Teen Discovered Possible Cystic Fibrosis Treatment
"Originally, I thought it would be a 'one plus one equals two' kind of thing, but when we got our results back from the lab, it actually turned out that one plus one equals three. The two compounds were working together synergistically to correct that disease-causing defect,"
- high school student Marshall Zhang
A promising discovery has been made that could one day help in the fight against cystic fibrosis -- and the researcher behind it is just 16 years old.
Toronto-area high school student Marshall Zhang took first place this week at a national science contest for developing what could become a new drug cocktail to treat patients with CF, a genetic disorder that affects the lungs and digestive system.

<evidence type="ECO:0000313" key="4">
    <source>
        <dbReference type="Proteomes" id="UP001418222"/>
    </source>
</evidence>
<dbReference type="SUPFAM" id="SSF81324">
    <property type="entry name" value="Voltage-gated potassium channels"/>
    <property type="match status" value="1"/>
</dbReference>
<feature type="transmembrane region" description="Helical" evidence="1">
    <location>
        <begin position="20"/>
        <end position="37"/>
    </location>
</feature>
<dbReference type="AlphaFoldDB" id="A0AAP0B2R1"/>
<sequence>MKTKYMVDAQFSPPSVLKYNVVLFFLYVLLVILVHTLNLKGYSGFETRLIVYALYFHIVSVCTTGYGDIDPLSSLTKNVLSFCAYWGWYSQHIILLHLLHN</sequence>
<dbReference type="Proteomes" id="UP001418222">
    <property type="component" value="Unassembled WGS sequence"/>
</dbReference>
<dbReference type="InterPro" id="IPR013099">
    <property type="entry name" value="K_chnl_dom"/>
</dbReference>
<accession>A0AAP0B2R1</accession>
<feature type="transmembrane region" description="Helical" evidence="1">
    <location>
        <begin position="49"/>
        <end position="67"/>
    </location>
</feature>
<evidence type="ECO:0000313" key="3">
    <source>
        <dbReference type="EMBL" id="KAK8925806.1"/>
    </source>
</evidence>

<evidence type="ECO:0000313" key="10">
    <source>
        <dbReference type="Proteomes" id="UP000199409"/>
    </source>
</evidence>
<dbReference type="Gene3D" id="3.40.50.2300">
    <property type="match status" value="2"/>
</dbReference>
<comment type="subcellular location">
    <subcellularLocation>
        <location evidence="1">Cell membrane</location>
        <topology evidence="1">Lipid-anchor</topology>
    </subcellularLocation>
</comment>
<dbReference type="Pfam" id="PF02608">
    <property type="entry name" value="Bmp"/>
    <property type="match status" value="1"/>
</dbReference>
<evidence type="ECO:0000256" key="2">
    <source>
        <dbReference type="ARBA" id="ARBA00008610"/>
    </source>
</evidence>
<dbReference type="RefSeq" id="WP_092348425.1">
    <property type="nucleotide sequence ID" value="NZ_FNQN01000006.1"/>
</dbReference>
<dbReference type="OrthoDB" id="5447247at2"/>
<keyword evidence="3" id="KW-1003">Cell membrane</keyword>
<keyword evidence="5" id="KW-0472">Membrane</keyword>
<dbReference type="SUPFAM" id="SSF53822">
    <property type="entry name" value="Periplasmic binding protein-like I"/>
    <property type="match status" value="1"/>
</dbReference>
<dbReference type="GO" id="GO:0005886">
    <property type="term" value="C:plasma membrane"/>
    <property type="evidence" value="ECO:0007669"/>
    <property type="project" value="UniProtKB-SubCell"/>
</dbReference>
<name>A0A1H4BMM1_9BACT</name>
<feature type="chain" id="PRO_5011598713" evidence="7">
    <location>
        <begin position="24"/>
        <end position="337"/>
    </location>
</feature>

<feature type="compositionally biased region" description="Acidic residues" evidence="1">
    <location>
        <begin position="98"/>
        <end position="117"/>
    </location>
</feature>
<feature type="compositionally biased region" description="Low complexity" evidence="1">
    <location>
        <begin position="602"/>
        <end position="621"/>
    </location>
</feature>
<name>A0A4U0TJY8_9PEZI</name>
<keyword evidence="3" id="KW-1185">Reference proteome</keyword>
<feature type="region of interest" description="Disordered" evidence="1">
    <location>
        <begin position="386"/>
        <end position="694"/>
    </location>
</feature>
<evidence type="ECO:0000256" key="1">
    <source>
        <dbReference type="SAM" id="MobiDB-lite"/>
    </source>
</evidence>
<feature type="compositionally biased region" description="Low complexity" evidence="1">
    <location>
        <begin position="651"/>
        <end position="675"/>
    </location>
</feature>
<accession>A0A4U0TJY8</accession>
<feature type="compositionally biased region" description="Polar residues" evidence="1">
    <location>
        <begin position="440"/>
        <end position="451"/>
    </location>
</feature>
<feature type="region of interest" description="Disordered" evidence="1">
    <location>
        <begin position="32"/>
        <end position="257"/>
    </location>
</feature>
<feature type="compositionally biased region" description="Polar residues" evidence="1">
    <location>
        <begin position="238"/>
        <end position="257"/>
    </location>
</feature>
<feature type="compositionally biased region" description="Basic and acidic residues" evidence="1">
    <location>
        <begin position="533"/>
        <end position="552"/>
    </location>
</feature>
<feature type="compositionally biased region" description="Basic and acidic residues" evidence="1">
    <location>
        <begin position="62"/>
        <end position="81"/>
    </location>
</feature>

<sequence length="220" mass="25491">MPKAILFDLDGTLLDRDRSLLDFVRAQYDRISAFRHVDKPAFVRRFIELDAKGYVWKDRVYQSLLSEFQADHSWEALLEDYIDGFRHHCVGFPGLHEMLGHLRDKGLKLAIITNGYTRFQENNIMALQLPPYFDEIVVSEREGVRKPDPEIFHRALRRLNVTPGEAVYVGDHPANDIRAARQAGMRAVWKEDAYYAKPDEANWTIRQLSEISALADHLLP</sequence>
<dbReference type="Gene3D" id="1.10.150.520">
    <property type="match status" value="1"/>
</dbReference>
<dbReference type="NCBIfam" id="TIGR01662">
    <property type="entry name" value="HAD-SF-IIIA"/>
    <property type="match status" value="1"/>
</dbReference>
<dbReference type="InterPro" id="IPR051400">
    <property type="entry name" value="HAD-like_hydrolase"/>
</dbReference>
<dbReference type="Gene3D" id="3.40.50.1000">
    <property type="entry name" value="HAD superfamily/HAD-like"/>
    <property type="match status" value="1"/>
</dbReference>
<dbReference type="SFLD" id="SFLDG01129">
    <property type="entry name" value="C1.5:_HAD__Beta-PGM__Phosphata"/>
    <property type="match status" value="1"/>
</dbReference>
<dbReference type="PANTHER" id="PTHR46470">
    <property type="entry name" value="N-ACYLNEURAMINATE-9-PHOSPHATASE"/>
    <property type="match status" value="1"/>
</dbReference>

Zhang, a Grade 11 student in Richmond Hill, Ont., used the Canadian SCINET supercomputing network at the Hospital for Sick Children in Toronto to identify how two compounds interacted with a protein on a mutant gene that's responsible for most cases of CF, called Delta F508.
Using the computer modeling, he looked at what these compounds might do at the molecular level to "correct" the genetic defect that marks CF. He found that two drugs each interacted with different parts of the mutant protein and then worked together in a whole new way as well.